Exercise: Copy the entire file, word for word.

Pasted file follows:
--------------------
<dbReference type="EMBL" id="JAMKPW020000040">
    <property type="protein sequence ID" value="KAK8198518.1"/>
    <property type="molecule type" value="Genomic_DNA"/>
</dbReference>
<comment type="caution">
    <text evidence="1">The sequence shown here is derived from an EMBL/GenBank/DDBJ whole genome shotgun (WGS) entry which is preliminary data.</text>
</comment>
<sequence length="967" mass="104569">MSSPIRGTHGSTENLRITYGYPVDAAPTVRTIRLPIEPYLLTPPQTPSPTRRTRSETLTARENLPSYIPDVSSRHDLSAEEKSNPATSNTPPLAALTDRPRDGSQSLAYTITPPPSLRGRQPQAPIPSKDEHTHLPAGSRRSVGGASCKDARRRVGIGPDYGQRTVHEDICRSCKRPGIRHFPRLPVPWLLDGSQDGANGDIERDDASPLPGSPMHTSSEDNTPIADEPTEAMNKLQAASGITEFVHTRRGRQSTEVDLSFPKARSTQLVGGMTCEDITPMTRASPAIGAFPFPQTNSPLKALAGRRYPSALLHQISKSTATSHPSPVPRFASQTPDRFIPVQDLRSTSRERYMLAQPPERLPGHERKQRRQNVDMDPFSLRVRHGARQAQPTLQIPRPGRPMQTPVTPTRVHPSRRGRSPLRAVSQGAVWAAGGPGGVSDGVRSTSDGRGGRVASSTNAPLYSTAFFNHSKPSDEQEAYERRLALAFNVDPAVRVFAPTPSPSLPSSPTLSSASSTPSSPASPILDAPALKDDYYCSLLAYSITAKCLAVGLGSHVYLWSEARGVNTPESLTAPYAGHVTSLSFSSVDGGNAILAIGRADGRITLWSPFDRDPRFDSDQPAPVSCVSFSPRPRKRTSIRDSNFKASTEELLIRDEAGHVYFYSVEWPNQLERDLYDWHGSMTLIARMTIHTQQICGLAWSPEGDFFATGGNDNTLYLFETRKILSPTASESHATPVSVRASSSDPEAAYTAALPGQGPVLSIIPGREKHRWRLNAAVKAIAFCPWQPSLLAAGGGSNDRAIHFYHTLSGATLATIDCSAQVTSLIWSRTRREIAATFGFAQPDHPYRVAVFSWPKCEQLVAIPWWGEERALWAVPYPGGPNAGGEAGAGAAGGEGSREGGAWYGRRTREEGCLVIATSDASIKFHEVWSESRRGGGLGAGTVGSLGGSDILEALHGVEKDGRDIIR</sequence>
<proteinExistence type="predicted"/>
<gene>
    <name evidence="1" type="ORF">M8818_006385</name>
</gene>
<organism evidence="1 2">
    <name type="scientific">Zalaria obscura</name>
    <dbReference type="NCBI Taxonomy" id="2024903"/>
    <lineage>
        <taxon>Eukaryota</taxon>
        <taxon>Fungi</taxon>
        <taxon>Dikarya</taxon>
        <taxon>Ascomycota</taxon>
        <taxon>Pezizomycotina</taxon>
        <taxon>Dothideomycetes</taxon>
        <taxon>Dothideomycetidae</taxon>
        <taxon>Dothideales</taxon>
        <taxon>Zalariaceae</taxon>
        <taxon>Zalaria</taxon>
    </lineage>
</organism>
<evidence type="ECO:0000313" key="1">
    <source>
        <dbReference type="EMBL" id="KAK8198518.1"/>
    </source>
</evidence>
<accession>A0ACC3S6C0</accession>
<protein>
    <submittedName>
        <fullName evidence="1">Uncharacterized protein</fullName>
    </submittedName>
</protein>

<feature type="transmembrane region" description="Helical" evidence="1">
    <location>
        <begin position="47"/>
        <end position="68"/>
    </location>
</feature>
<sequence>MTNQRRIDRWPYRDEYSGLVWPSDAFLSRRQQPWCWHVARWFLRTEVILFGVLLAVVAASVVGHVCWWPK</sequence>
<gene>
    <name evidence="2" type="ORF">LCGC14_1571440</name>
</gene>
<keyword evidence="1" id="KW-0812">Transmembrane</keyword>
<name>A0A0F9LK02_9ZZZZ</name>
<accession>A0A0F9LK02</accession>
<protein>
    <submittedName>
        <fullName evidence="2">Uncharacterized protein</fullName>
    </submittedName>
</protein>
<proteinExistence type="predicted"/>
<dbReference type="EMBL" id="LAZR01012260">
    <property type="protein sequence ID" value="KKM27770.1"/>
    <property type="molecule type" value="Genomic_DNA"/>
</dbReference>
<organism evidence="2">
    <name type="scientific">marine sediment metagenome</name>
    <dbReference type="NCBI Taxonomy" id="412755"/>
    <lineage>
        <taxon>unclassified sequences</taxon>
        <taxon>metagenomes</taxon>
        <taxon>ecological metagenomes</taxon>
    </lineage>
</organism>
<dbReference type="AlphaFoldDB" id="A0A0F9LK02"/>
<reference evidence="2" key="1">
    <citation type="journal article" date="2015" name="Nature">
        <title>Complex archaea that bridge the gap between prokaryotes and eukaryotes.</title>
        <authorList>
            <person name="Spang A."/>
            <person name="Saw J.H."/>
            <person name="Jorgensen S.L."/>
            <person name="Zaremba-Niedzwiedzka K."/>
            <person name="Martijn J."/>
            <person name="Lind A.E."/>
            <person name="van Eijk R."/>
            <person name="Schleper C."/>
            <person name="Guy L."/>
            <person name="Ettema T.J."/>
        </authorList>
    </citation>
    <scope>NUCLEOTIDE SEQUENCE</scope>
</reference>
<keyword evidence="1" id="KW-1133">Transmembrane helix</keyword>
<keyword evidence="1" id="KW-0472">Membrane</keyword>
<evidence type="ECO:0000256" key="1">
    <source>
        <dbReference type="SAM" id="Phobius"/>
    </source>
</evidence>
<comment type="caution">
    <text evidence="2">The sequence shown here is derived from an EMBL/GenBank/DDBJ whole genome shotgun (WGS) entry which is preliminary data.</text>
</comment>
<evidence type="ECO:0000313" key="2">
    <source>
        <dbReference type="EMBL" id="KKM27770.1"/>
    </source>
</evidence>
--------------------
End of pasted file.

<dbReference type="EMBL" id="JAMKPW020000040">
    <property type="protein sequence ID" value="KAK8198518.1"/>
    <property type="molecule type" value="Genomic_DNA"/>
</dbReference>
<comment type="caution">
    <text evidence="1">The sequence shown here is derived from an EMBL/GenBank/DDBJ whole genome shotgun (WGS) entry which is preliminary data.</text>
</comment>
<sequence length="967" mass="104569">MSSPIRGTHGSTENLRITYGYPVDAAPTVRTIRLPIEPYLLTPPQTPSPTRRTRSETLTARENLPSYIPDVSSRHDLSAEEKSNPATSNTPPLAALTDRPRDGSQSLAYTITPPPSLRGRQPQAPIPSKDEHTHLPAGSRRSVGGASCKDARRRVGIGPDYGQRTVHEDICRSCKRPGIRHFPRLPVPWLLDGSQDGANGDIERDDASPLPGSPMHTSSEDNTPIADEPTEAMNKLQAASGITEFVHTRRGRQSTEVDLSFPKARSTQLVGGMTCEDITPMTRASPAIGAFPFPQTNSPLKALAGRRYPSALLHQISKSTATSHPSPVPRFASQTPDRFIPVQDLRSTSRERYMLAQPPERLPGHERKQRRQNVDMDPFSLRVRHGARQAQPTLQIPRPGRPMQTPVTPTRVHPSRRGRSPLRAVSQGAVWAAGGPGGVSDGVRSTSDGRGGRVASSTNAPLYSTAFFNHSKPSDEQEAYERRLALAFNVDPAVRVFAPTPSPSLPSSPTLSSASSTPSSPASPILDAPALKDDYYCSLLAYSITAKCLAVGLGSHVYLWSEARGVNTPESLTAPYAGHVTSLSFSSVDGGNAILAIGRADGRITLWSPFDRDPRFDSDQPAPVSCVSFSPRPRKRTSIRDSNFKASTEELLIRDEAGHVYFYSVEWPNQLERDLYDWHGSMTLIARMTIHTQQICGLAWSPEGDFFATGGNDNTLYLFETRKILSPTASESHATPVSVRASSSDPEAAYTAALPGQGPVLSIIPGREKHRWRLNAAVKAIAFCPWQPSLLAAGGGSNDRAIHFYHTLSGATLATIDCSAQVTSLIWSRTRREIAATFGFAQPDHPYRVAVFSWPKCEQLVAIPWWGEERALWAVPYPGGPNAGGEAGAGAAGGEGSREGGAWYGRRTREEGCLVIATSDASIKFHEVWSESRRGGGLGAGTVGSLGGSDILEALHGVEKDGRDIIR</sequence>
<proteinExistence type="predicted"/>
<gene>
    <name evidence="1" type="ORF">M8818_006385</name>
</gene>
<organism evidence="1 2">
    <name type="scientific">Zalaria obscura</name>
    <dbReference type="NCBI Taxonomy" id="2024903"/>
    <lineage>
        <taxon>Eukaryota</taxon>
        <taxon>Fungi</taxon>
        <taxon>Dikarya</taxon>
        <taxon>Ascomycota</taxon>
        <taxon>Pezizomycotina</taxon>
        <taxon>Dothideomycetes</taxon>
        <taxon>Dothideomycetidae</taxon>
        <taxon>Dothideales</taxon>
        <taxon>Zalariaceae</taxon>
        <taxon>Zalaria</taxon>
    </lineage>
</organism>
<evidence type="ECO:0000313" key="1">
    <source>
        <dbReference type="EMBL" id="KAK8198518.1"/>
    </source>
</evidence>
<accession>A0ACC3S6C0</accession>
<protein>
    <submittedName>
        <fullName evidence="1">Uncharacterized protein</fullName>
    </submittedName>
</protein>

<feature type="transmembrane region" description="Helical" evidence="1">
    <location>
        <begin position="47"/>
        <end position="68"/>
    </location>
</feature>
<sequence>MTNQRRIDRWPYRDEYSGLVWPSDAFLSRRQQPWCWHVARWFLRTEVILFGVLLAVVAASVVGHVCWWPK</sequence>
<gene>
    <name evidence="2" type="ORF">LCGC14_1571440</name>
</gene>
<keyword evidence="1" id="KW-0812">Transmembrane</keyword>
<name>A0A0F9LK02_9ZZZZ</name>
<accession>A0A0F9LK02</accession>
<protein>
    <submittedName>
        <fullName evidence="2">Uncharacterized protein</fullName>
    </submittedName>
</protein>
<proteinExistence type="predicted"/>
<dbReference type="EMBL" id="LAZR01012260">
    <property type="protein sequence ID" value="KKM27770.1"/>
    <property type="molecule type" value="Genomic_DNA"/>
</dbReference>
<organism evidence="2">
    <name type="scientific">marine sediment metagenome</name>
    <dbReference type="NCBI Taxonomy" id="412755"/>
    <lineage>
        <taxon>unclassified sequences</taxon>
        <taxon>metagenomes</taxon>
        <taxon>ecological metagenomes</taxon>
    </lineage>
</organism>
<dbReference type="AlphaFoldDB" id="A0A0F9LK02"/>
<reference evidence="2" key="1">
    <citation type="journal article" date="2015" name="Nature">
        <title>Complex archaea that bridge the gap between prokaryotes and eukaryotes.</title>
        <authorList>
            <person name="Spang A."/>
            <person name="Saw J.H."/>
            <person name="Jorgensen S.L."/>
            <person name="Zaremba-Niedzwiedzka K."/>
            <person name="Martijn J."/>
            <person name="Lind A.E."/>
            <person name="van Eijk R."/>
            <person name="Schleper C."/>
            <person name="Guy L."/>
            <person name="Ettema T.J."/>
        </authorList>
    </citation>
    <scope>NUCLEOTIDE SEQUENCE</scope>
</reference>
<keyword evidence="1" id="KW-1133">Transmembrane helix</keyword>
<keyword evidence="1" id="KW-0472">Membrane</keyword>
<evidence type="ECO:0000256" key="1">
    <source>
        <dbReference type="SAM" id="Phobius"/>
    </source>
</evidence>
<comment type="caution">
    <text evidence="2">The sequence shown here is derived from an EMBL/GenBank/DDBJ whole genome shotgun (WGS) entry which is preliminary data.</text>
</comment>
<evidence type="ECO:0000313" key="2">
    <source>
        <dbReference type="EMBL" id="KKM27770.1"/>
    </source>
</evidence>